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"WHAT shall I do," said a very little dog one day to his mother, "to show my gratitude to our good master, and make myself of some value to him?” I cannot draw or carry burdens, like the horse; nor give him milk, like the cow; nor lend him my covering for his clothing, like the sheep; nor produce him eggs, like the poultry; nor catch mice and rats so well as the cat. I cannot divert him with singing, like the canaries and linnets; nor can I defend him against robbers, like our relation Towzer. I should not be of use to him even if I were dead, as the hogs are. I am a poor insignificant creature, not worth the cost of keeping; and I don't

see that I can do a single thing to entitle me to his regard." So saying, the poor little Dog hung down his head in silent despondency.

My dear child," replied his mother, though your abilities are but small, yet a hearty good-will is sufficient to supply all defects. Do but love him dearly, and prove your love by all the means in your power, and you will not fail to please him."

The little Dog was comforted with this assurance; and on his master's approach, ran to him, licked his feet, gamboled before him, and every now and then stopped, wagging his tail, and looking up to his master with expressions of the most humble and affectionate attachment. The master observed him. Ah, little Fido, said he, you are an honest, good-natured little fellow and stooped down to pat his

head. Poor Fido was ready to go out of his wits for joy.

Fido was now his master's constant companion in his walks, playing and skipping round him, and amusing him by a thousand sportive tricks. He took care, however, not to be troublesome by leaping on him with dirty paws, nor would he follow him into the parlour, unless invited. He also attempted to make himself useful by a number of little services. He would drive away the sparrows as they were stealing the chicken's meat; and would run and bark with the utmost fury at any strange pigs or other animals that offered to come into the yard. He kept the poultry, geese, and pigs, from straying beyond their bounds, and particularly from doing mischief in the garden. He was always ready to alarm Towzer if there was any suspicious noise about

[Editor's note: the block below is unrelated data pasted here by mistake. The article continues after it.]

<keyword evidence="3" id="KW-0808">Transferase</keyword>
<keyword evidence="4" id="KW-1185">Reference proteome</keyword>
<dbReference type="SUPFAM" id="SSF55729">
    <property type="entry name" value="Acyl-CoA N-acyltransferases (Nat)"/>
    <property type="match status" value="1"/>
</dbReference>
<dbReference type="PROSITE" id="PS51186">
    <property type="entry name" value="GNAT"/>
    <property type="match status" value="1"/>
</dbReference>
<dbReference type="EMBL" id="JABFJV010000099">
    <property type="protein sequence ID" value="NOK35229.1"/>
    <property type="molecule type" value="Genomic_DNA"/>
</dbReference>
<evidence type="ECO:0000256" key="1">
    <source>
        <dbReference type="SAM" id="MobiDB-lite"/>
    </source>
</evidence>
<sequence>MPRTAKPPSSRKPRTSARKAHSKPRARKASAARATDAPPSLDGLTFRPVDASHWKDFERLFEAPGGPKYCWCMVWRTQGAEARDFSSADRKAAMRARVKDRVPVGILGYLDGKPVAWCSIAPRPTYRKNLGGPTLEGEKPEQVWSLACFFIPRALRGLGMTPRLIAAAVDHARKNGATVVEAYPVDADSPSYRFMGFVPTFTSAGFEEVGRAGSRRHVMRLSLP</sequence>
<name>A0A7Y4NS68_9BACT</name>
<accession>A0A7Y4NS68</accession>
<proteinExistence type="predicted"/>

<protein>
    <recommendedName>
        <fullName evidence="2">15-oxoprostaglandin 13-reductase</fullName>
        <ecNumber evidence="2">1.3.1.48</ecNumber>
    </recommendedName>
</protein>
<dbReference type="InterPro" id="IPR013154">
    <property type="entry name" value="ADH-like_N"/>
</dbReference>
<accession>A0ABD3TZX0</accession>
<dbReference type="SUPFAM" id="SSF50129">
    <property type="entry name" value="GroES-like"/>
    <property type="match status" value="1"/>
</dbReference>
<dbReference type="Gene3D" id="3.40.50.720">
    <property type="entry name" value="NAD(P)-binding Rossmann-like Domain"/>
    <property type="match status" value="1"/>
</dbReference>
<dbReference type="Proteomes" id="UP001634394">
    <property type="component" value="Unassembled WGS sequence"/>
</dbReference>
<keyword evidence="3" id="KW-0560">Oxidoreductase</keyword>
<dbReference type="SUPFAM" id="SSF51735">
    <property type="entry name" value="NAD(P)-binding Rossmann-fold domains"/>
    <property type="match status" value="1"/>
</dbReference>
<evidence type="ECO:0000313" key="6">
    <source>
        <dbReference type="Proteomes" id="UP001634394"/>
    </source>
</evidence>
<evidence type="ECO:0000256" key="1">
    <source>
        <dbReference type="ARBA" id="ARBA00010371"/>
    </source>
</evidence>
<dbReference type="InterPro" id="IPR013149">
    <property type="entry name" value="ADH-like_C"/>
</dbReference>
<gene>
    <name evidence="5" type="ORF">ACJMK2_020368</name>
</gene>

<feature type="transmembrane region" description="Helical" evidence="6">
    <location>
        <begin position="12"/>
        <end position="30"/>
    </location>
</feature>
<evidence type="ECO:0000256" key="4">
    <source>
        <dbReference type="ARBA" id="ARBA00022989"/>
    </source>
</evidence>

the house, day or night. If his master pulled off his coat in the field to help his workmen, as he would sometimes do, Fido always sat by it, and would not suffer either man or beast to touch it. By this means he came to be considered as a very trusty protector of his master's property.

His master was once confined to his bed with a dangerous illness. Fido planted himself at the chamber-door, and could not be persuaded to leave it, even to take food; and as soon as his master was so far recovered as to sit up, Fido, being admitted into the room, ran up to him with such marks of excessive joy and affection, as would have melted any heart to behold. This circumstance wonderfully endeared him to his master; and some time after, he had an opportunity of doing him a very important service. One hot day, after dinner, his master was sleeping

in a summer-house, with Fido, by his side. The building was old and crazy; and the Dog, who was faithfully watching his master, perceived the walls shake, and pieces of mortar fall from the ceiling. He comprehended the danger, and began, barking to awake his master; and this not sufficing, he jumped up and gently bit his finger. The master, upon this, started up, and had just time to get out of the door before the whole building fell down. Fido, who was behind, got hurt by some rubbish which fell upon him; on which his master had him taken care of with the utmost tenderness, and ever after acknowledged his obligation to this animal as the preserver of his life. Thus his love and fidelity had their full reward.

Moral. The poorest man may repay his obligations to the richest and greatest by faithful and affectionate service

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